There are three ISO standard signaling protocols: ISO 9141-2, ISO 14230 KWP2000, and ISO 15765 CAN. ISO 9141-2 is very similar to RS-232 but it uses the battery voltage (12V) as a signal high voltage and is used primarily in Chryslers, European, and Asian vehicles. ISO 14230 KWP2000 is almost identical to ISO 9141-2 but with larger message lengths. Finally, the ISO 15765 CAN (Controller Area Network) protocol has been phased in as the only signaling protocol on cars sold the US, beginning in 2008.
Because of the nature of this project there was a significant hardware component to the design. The major hardware components as shown above in the high level design are: the ELM327, the ISO/SAE/CAN transceiver hardware, the MCU and target board, the LCD screen, and the buttons. Early on we made the design decision that it would be most convenient to use this device if it were completely battery free, powered completely through the OBD-II port which draws 12V from the car’s electrical system. This was consistent with the goal of our design, which was to make an easy to use OBD-II reader that is typically used in garages and not necessarily in close proximity to an outlet.
To properly divide up the different hardware portions of this design requires an understanding of what each portion does and what kind of signals and voltages it will carry. The microcontroller target board is an all digital board with all voltages levels existing between 0 and 5V. The decision was made early on to leave the voltage regulator on this board and regulate the car’s 12V to 5V on the target board using the on-board regulator provided (LMV340LAZ). The ELM327 is similar in function to the microcontroller in that it operates primarily in a digital 5V signals because it is a microcontroller itself. The MCP2551 CAN transceiver is also an all digital device. These two IC’s along with indicator LEDs and a 4MHz crystal for the ELM327 were placed close together on one board that we referred to as the “digital board”.
The analog board contained much of the transmission and receiving hardware necessary for implementing the SAE and ISO protocols, as well as voltage regulation. Unlike the 5V digital board, this “analog board” contains 12V, 5V, and 6V voltage levels on one board. A 78L05 12V-5V regulator provides the 5V source for the digital board as well as part of the SAE interface. The SAE interface also requires a 6V source, which is provided by a 317L regulator. The ISO interface operates at the battery voltage and so the 12V from the car is used to drive the transistors for ISO communication which is also found on this board. The 12V is not connected anywhere near the ELM327 on the digital board in an attempt to isolate it as much as possible from the 12V that can (and once during this project did) destroy the ELM327.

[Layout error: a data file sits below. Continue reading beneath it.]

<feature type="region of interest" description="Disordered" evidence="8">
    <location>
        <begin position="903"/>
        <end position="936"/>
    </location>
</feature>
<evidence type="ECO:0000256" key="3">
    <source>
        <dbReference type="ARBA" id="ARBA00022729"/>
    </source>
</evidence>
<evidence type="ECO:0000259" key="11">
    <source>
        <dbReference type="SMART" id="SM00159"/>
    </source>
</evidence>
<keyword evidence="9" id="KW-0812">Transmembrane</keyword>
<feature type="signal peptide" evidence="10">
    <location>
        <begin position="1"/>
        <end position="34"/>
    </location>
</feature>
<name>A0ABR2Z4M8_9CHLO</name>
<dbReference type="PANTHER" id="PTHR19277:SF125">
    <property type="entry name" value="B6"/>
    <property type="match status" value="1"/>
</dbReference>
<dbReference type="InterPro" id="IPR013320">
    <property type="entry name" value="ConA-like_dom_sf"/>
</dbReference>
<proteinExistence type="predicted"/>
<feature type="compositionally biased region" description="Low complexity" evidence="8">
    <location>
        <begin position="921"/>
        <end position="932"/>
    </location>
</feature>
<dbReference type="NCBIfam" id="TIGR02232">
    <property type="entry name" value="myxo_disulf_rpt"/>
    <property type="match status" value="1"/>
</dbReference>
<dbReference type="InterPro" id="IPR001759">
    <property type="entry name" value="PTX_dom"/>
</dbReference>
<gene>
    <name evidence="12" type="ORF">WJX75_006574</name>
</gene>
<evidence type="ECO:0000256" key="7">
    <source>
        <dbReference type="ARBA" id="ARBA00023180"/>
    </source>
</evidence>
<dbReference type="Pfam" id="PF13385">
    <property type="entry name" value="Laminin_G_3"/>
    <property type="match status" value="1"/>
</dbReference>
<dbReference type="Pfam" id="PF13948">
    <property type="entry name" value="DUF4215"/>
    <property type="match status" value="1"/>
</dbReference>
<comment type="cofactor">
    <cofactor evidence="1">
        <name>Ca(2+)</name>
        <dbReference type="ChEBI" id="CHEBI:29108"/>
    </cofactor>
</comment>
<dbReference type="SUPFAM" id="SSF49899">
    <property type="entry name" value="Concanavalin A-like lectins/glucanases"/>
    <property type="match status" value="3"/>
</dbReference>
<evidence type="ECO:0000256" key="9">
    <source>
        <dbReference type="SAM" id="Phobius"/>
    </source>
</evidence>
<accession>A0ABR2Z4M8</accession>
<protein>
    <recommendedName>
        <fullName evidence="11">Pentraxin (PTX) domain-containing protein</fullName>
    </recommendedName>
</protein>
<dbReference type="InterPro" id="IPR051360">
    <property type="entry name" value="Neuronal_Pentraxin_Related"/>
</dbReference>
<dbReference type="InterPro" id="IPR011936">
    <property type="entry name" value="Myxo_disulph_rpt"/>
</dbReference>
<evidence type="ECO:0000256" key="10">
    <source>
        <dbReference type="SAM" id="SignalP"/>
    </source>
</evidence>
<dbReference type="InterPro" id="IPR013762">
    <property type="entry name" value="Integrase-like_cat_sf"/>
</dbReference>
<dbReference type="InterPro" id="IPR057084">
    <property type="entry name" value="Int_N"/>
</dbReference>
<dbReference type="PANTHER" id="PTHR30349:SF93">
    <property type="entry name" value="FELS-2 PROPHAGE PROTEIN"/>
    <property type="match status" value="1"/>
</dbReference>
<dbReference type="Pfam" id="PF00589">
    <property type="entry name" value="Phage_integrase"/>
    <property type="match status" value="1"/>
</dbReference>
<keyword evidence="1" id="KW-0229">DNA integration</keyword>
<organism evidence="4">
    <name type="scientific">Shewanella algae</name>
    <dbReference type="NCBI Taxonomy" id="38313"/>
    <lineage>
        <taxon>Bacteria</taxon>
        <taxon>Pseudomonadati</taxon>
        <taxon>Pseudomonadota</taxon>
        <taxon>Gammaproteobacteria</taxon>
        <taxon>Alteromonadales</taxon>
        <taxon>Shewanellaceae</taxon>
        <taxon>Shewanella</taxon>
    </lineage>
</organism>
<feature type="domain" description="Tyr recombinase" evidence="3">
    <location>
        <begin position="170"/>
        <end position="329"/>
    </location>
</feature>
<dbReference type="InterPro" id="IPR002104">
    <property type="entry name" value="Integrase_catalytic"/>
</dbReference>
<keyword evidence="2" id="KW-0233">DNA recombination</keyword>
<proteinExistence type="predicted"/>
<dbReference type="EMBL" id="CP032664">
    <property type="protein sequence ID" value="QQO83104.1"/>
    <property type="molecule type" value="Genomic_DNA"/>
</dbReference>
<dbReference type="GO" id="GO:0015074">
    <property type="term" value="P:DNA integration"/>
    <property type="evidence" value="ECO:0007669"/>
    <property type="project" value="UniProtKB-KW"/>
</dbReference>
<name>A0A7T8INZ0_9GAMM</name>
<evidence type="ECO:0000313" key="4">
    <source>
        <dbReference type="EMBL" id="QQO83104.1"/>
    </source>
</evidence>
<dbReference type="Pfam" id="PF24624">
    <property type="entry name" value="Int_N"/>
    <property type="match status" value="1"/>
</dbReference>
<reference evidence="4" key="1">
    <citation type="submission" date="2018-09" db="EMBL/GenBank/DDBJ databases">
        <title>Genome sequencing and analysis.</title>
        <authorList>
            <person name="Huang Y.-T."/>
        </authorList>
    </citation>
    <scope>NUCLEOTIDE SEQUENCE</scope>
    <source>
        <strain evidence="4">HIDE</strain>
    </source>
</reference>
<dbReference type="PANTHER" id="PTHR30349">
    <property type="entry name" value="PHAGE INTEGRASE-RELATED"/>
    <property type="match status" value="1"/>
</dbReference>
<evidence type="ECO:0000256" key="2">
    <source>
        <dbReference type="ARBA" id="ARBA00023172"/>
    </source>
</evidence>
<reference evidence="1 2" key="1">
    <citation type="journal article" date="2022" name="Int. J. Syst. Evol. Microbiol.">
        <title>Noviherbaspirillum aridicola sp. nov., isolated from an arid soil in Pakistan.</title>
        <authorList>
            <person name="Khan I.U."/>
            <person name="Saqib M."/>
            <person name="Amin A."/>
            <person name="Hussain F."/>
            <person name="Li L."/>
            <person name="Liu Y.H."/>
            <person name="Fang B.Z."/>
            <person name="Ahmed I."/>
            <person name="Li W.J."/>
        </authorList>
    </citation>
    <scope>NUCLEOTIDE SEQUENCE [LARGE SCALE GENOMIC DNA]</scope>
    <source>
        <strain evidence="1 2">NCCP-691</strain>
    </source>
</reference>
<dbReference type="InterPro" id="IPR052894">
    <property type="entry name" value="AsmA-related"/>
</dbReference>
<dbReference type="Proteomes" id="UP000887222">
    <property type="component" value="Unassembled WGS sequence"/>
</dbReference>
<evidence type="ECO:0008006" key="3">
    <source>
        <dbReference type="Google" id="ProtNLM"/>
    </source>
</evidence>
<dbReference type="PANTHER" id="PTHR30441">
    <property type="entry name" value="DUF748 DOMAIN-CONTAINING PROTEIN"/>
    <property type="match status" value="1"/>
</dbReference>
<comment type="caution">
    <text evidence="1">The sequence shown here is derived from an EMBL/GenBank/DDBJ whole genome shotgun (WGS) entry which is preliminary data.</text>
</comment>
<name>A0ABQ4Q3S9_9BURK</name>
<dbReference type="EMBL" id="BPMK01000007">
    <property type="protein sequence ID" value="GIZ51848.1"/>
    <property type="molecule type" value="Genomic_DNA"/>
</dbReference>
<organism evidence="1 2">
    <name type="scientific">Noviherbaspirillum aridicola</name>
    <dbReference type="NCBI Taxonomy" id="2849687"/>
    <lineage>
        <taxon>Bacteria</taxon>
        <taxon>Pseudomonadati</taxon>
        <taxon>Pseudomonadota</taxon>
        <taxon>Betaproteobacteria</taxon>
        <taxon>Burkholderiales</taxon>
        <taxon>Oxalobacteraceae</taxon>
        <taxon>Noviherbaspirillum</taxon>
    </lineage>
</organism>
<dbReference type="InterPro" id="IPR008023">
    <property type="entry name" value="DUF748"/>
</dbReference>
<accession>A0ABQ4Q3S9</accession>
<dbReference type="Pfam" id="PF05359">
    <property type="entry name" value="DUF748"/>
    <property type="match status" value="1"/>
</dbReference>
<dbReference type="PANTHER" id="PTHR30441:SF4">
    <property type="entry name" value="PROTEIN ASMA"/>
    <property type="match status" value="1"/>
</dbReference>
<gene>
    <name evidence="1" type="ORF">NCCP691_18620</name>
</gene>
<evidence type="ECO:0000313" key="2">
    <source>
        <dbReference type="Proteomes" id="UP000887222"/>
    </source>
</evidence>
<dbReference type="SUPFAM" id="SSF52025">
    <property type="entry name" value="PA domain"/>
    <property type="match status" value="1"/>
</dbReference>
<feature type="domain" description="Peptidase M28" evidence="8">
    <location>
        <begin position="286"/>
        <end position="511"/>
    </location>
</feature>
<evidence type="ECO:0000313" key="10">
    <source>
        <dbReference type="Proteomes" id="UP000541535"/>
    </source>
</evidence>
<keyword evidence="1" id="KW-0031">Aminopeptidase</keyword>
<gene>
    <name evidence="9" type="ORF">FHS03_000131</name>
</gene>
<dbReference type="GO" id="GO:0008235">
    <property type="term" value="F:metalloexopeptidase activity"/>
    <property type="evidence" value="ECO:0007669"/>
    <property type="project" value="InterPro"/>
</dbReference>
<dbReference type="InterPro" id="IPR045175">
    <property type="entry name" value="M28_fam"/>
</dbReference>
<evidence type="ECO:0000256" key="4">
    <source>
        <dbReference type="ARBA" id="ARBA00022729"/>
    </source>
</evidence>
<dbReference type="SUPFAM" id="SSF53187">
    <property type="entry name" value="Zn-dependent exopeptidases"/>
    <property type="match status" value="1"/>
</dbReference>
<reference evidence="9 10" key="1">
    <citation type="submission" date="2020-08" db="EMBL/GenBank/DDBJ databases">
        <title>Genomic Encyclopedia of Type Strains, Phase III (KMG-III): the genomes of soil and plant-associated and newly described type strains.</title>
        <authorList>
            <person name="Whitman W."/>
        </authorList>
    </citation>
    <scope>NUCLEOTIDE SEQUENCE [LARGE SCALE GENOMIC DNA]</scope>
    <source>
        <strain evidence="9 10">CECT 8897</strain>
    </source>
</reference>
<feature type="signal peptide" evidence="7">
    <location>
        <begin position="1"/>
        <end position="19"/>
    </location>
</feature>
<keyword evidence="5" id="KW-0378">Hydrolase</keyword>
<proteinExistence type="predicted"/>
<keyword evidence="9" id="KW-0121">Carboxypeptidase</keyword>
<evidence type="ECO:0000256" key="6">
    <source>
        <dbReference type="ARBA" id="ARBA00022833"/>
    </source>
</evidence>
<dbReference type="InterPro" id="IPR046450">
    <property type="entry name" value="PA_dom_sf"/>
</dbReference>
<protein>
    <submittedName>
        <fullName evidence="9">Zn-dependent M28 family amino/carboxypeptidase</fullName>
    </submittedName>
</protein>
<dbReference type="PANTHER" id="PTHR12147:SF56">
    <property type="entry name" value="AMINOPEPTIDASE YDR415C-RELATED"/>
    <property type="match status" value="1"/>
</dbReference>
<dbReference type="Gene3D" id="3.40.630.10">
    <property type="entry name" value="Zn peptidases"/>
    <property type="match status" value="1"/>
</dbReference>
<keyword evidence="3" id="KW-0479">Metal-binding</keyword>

The ELM327 is really a specially programmed microcontroller PIC designed to handle communications in the OBD-II standard. It operates on the 5V rail provided on the digital board and provides debugging feedback via 4 LEDs that indicate Tx and Rx lines to the car and RS232 Tx and Rx. It operates at a frequency of 4MHz as provided by an attached crystal.
Data is received through one of the three signaling standards and then by the ELM327 which interprets the data and transmits it on a standard RS232 line that can be read by the ATMega644. Similarly, when a command is sent to the ELM327 by the MCU, it is interpreted and converted into the correct signaling protocol which is then transmitted to the car. The ELM327 does not actually read the commands or data that is being sent but simply converts ASCII data on the RS232 line to the proper voltages at the OBD-II port.
The transmission hardware is used to convert the signal output from the ELM327 into the proper voltages for the car. Since the SAE protocol requires 5V or 7V depending on whether it is using PWM mode or VPW, both of these voltages are fed using transistor pairs (PNP and NPN) to the actual transmission line that connects to the OBD-II port. The 7V (closer to 6.5V in practice) is provided from the 317L regulator.
The ISO transmission hardware is a relatively basic design that converts the 5V level from the ELM327 to the 12V battery voltage by tying the ELM327 pins to the base of 2 NPN transistors in a common emitter configuration. Similarly, the CAN protocol is implemented within the MCP2551 which is connected with two lines to the ELM327.
A detailed schematic of how the ELM327, MCP2551, and transceiver hardware were connected is shown in the appendix. On the schematic is an optional RS232 interface that we chose not to implement since it was not required to for communications with the MCU. The one major problem we encountered with this portion of the project was a blown ELM327 due to a 12V source reaching the digital board. Bruce and the TAs were able to assist us in locating the source of the high voltage (a poorly soldered resistor which was “popped” out with a little extra force) and the issue was corrected.
For more detail: ODB-II Automotive data interface using Atmega32